Using the Real-Time Clock
RPi900 includes a PCF8523 real-time clock chip, connected to the I²C bus of the Raspberry Pi. The chip maintains system time in the absence of a network connection and, with backup battery, in the absence of power.
Using the Clock
The Raspberry Pi Arch Linux ARM distribution incorporates a driver module for the PCF8523 chip. The rpi900-rtc package enables the driver, causing the chip to automatically load as the
rtc0 device. System time will also synchronised from the chip automatically during the boot sequence. Build and install the package as follows:
Then reboot to load the
/dev/rtc0 clock device. Initially you will need to set time on the real-time clock from system time via NTP:
Along with the
hwclock command, you can also read the hardware clock using its sysfs attributes, although results are in UTC:
Compensating for Clock Drift
Like any other electronic clock, the RPi900 real-time clock is subject to drift. The RPi900 clock crystal tolerance is specified as ±20 ppm, corresponding to a drift of up to 1.7 seconds per day. Other factors such as temperature and aging also affect drift.
Linux can compensate for systematic clock drift. One simple way is to issue a second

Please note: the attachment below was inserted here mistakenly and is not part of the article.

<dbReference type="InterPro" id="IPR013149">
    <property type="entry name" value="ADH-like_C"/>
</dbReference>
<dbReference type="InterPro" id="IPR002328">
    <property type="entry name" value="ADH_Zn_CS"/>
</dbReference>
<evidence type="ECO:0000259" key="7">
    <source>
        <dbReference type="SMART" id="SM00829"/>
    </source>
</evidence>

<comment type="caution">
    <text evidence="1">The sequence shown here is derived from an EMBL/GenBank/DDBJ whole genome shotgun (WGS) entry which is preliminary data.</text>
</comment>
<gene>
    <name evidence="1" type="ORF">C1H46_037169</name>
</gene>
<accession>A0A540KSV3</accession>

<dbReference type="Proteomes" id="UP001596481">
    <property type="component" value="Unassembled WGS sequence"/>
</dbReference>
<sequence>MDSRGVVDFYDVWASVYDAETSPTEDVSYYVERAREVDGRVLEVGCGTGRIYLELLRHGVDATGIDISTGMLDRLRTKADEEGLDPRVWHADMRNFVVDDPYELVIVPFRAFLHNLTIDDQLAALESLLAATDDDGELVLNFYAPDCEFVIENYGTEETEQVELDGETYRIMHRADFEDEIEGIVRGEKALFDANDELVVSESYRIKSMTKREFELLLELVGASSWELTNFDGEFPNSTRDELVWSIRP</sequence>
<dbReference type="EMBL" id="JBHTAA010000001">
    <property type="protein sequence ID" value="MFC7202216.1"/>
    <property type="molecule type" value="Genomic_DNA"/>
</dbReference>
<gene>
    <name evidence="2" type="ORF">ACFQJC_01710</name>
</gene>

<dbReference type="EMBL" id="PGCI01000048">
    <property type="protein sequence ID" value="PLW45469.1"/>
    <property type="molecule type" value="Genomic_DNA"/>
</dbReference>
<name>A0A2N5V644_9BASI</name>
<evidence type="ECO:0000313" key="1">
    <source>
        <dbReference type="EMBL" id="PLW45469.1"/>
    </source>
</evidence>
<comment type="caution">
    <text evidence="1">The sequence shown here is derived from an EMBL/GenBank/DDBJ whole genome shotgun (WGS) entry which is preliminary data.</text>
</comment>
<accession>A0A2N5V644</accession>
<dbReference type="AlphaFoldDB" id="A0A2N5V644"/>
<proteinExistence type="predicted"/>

hwclock --systohc command after several weeks. (You’ll need network access for the correct time while you do this.) As described in
man hwclock, this command compares system time to clock time and records an estimate of drift. Subsequent boots will incorporate this estimate when reading from the clock.
The PCF8523 also has an on-board offset register for drift compensation. Although this feature is not currently implemented in the driver, you could set the value yourself. Consult the datasheet (page 28) for information on the register, then use i2c-tools to manually set the value according to your measurements.
With or without a network connection, the Network Time Protocol daemon (ntpd) will manage your system time in the best way, using the drift calibration you have set up.